The Part-time segment is made up of physicians in private, community settings that derive the majority (85% or more) of their annual revenue from clinical practice. In 2007, this highly fragmented and transient group has surpassed Academic Medical Centers (AMCs) as the largest market segment, with a 38% share of total clinical trial grants.

Nearly two-thirds of the 9000 investigative sites conducting clinical trials in the United States annually fall into the Part-time segment. Select sites in this segment may conduct as many as 25 or 30 clinical trials each year, although approximately 85% conduct only one clinical trial annually. Turnover rates among sites in this segment are extremely high. And financial controls and clinical research infrastructure are highly variable.

The Dedicated investigative site segment captures 26% of the market. Private, community-based Dedicated sites derive nearly 100% of their annual revenue from clinical trial grants. Sites in this segment operate independently or have formed managed networks. They have considerable clinical research expertise, experience conducting trials, and good infrastructure. As such, Dedicated sites tend to have higher relative operating costs. A conservatively estimated 350 investigative sites fell in this segment in 2008.

AMCs capture approximately 36% of all clinical trial grants from pharmaceutical, biotechnology, and medical device companies. Since 1998, AMCs have lost nearly 40 percentage points in market share of total industry sponsored clinical trial grants.

Whereas the mid-1990s saw a flurry of academic institutions establish clinical trial offices to handle industry relationships, the late 1990s through mid-2000s saw a reversal of that trend. AMCs cite a number of explanations for this shift, including poor returns on infrastructure investment, lack of institutional support, and renewed emphasis on the more prestigious government-funded research programs.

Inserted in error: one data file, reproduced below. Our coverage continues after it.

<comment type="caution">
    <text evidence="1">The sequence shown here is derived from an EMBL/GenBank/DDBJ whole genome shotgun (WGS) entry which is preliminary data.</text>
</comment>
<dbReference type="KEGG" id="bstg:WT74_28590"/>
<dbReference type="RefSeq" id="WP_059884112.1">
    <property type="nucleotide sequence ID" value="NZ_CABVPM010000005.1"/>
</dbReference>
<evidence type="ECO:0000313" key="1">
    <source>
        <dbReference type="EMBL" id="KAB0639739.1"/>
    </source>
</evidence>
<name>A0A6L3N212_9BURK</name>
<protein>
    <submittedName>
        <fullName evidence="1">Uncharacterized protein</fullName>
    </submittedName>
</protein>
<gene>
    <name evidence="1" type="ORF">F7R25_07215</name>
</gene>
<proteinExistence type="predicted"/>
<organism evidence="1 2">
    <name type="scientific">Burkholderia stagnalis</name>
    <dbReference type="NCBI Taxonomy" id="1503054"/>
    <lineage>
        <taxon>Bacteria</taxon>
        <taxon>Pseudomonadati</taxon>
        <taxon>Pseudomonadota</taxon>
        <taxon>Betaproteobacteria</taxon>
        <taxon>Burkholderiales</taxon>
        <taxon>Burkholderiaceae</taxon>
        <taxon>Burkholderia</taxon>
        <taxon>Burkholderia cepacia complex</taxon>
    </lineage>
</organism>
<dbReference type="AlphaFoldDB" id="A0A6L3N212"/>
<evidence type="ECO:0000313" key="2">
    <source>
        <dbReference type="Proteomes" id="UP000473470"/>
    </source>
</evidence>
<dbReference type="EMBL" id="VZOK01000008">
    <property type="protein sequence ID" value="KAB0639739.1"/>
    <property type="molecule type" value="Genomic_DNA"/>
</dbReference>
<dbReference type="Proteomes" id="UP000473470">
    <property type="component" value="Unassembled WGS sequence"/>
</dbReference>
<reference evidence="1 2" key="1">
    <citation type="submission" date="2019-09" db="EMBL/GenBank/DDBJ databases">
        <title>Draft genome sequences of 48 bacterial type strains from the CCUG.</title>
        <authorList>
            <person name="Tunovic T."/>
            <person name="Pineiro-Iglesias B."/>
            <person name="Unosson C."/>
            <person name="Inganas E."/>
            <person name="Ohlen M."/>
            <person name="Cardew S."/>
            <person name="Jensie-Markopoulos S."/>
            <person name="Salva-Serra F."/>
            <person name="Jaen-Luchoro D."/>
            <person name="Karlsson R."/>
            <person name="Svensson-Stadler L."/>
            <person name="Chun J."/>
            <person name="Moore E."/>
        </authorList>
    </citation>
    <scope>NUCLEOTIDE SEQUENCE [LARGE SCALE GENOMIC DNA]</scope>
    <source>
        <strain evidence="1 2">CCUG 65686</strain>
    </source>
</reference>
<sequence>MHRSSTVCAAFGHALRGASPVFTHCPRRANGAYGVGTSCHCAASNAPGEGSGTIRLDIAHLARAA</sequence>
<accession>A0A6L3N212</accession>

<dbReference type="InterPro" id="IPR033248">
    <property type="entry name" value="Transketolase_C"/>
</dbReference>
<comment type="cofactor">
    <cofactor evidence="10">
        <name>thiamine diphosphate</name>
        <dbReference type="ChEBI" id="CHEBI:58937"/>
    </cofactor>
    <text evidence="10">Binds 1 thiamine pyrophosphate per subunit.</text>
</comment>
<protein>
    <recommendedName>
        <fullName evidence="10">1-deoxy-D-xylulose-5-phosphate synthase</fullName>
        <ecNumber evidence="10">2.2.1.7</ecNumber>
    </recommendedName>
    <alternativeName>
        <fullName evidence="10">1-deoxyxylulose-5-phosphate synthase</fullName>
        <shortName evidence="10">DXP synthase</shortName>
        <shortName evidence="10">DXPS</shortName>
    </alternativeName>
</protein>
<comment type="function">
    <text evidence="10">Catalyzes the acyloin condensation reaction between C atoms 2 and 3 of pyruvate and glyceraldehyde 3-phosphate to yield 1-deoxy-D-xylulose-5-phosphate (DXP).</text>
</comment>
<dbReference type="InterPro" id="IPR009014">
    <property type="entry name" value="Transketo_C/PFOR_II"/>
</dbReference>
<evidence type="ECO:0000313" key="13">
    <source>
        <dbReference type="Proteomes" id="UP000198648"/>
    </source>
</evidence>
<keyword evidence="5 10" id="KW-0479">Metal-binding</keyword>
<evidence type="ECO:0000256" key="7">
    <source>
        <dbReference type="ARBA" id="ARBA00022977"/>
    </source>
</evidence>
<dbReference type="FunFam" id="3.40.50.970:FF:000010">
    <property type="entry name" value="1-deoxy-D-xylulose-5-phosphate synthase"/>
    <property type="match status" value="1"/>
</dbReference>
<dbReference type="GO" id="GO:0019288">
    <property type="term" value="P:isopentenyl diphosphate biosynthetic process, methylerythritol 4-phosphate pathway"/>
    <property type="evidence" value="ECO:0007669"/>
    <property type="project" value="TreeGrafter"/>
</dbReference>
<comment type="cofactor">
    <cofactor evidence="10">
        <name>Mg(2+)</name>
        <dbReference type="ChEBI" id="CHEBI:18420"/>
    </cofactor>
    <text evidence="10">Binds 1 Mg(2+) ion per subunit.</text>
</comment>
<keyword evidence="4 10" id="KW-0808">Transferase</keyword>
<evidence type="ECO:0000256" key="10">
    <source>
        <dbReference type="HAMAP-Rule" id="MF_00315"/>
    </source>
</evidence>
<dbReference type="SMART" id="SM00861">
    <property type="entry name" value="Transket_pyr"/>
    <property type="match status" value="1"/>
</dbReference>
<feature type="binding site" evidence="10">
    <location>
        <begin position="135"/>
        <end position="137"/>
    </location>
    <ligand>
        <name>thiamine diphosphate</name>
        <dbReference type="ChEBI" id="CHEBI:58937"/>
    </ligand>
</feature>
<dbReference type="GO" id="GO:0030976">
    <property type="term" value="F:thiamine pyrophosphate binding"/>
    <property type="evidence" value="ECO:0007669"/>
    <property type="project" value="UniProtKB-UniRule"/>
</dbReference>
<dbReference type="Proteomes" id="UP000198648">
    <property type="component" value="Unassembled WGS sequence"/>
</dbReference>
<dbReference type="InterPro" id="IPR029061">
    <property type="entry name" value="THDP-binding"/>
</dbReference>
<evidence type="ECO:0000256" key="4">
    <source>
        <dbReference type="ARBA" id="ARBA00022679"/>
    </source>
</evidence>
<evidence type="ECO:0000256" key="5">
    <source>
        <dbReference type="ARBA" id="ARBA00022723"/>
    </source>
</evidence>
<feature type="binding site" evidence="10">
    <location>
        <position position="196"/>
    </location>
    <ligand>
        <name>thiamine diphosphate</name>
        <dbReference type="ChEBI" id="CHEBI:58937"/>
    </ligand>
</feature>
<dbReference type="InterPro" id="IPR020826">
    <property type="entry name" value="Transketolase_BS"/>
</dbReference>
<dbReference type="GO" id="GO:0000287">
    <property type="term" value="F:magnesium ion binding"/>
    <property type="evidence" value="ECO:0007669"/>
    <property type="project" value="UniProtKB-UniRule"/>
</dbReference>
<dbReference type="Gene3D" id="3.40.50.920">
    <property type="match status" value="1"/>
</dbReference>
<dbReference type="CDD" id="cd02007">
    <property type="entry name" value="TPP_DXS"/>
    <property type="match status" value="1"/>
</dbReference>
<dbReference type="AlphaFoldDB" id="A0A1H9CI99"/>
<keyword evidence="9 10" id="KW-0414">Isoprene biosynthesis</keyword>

Size and scope changes

Although it is too early to quantify the impact of the current global economic crisis on clinical trial volume, it will no doubt decelerate. As a result, investigative sites can expect to see competition for clinical trials intensifying over the next 18 months. Still, my Tufts CSDD colleagues and I have our eyes on an even more alarming trend that challenges the long-term viability of experienced investigative sites.

The number of investigators per active IND has nearly doubled during the past decade. At the same time, the average number of patients per NDA is less than half that observed 10 years ago. Put another way: Sponsors are engaging more investigators to recruit fewer patients per IND. In 1997, on average, sponsors recruited six investigators per active IND. In 2007, sponsors recruited an average of 11 investigators per active IND. During that same 10-year period, the average number of patients per new drug approval declined from 5600 to 2200.

Many factors may be driving this trend. Sponsors are looking to hedge their study conduct risk by engaging a larger number of investigators. In addition, clinical trials are increasingly seeking more targeted, smaller patient subgroups in part due to the diseases under investigation, newer study design strategies, and cost considerations.

This trend does not bode well for investigative sites that cannot justify participating in future clinical trials because the compensation based on the volume of patients per study does not cover their operating costs.

At the present time, global investigative site landscape trends present unprecedented challenges for sponsors looking to improve the effectiveness of their relationships with investigative sites. Yet these challenges must be addressed with creative solutions and the necessary investment of personnel and resources in order to establish viable and successful sponsor–site collaborations.


The author wishes to thank Rachael Zuckerman and Stephanie Roshon for their assistance in gathering and analyzing investigative site data.

Kenneth A. Getz, MBA, is a senior research fellow at the Tufts CSDD and chairman of CISCRP, both in Boston, MA, email: